Aftershocks: The Legacy of Loma Prieta

by John Prendergast, Civil Engineering; Civil Engineering Magazine, ASCE World Headquarters, 345 East 47th Street, New York City, NY.,


Serial Information: Civil Engineering—ASCE, 1994, Vol. 64, Issue 1, Pg. 46-49


Document Type: Feature article

Abstract:

It wasn't the fabled Big One--quite--but it came close enough. The Magnitude 7.1 Loma Prieta earthquake that struck just after 5:00 p.m. on October 17, 1989 killed 63 people and hospitalized 350 more, causing an estimated $10 billion in damage. The earthquake's epicenter was in the Southern Santa Cruz Mountains segment of the San Andreas fault in a mostly rural area, but the most dramatic and costly damage occurred in San Francisco and Oakland, 50-60 mi away. Four years later, the most studied event in U.S. history is still giving seismic experts in California and across the country a lot to think about. The article gives an overview of developments, including Caltrans' bridge seismic retrofit program, progress on mitigating unreinforced masonry buildings, impacts elsewhere in the country, and prospects for the next earthquake.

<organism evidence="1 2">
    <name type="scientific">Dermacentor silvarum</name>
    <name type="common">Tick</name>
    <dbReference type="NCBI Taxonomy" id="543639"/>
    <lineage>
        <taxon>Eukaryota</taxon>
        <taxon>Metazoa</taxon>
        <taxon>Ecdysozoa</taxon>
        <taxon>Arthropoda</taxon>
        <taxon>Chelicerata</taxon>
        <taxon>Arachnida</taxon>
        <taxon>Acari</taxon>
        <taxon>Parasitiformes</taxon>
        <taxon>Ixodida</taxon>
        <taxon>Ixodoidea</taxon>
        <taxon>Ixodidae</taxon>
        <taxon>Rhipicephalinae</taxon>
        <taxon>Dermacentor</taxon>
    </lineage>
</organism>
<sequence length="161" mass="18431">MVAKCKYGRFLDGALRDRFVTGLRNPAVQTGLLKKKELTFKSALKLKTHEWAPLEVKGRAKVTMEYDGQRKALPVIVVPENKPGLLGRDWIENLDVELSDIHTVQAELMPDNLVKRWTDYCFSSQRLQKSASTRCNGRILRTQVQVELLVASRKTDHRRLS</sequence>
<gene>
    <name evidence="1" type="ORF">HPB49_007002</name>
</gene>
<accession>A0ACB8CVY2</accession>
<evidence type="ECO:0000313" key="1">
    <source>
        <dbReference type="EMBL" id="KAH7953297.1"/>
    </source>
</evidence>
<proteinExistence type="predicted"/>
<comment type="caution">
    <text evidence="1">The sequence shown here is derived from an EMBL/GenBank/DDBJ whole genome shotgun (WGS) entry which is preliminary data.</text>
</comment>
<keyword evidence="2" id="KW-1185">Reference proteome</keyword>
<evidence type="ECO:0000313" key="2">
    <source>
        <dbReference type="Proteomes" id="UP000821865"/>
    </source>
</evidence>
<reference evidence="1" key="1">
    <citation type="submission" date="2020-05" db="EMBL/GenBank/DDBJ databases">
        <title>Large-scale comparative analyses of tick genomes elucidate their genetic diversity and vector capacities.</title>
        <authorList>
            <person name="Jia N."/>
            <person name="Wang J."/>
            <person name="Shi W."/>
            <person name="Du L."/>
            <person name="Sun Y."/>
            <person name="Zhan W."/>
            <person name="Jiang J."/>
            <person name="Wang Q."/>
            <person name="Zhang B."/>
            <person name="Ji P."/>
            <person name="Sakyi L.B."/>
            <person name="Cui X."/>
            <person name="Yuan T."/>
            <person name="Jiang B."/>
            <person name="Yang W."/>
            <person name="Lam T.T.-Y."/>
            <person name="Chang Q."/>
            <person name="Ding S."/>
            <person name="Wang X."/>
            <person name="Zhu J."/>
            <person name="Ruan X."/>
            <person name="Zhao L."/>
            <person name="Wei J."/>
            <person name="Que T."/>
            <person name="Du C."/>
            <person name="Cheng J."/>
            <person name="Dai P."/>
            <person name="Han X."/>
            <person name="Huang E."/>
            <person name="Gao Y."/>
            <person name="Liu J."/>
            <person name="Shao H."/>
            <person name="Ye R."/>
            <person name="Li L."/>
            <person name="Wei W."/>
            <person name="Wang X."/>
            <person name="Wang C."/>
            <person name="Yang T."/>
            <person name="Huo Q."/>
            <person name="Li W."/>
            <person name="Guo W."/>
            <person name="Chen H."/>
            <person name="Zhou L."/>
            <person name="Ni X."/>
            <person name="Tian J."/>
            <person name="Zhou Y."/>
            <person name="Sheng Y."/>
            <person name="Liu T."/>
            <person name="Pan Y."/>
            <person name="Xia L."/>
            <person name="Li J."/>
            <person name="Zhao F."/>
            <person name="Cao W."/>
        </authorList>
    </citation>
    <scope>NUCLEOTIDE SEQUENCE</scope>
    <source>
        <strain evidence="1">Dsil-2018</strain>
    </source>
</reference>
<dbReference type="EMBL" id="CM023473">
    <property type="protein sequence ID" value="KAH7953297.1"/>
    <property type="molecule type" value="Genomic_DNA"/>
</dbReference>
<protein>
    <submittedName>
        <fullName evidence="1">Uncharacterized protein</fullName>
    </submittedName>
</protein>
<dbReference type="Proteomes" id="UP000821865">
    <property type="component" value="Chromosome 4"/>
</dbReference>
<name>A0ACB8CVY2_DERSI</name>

Subject Headings: Earthquakes | Damage (structural) | Seismic tests | Seismic effects | Earthquake magnitude scale | Light rail transit | Mountains | Geological faults | California | United States

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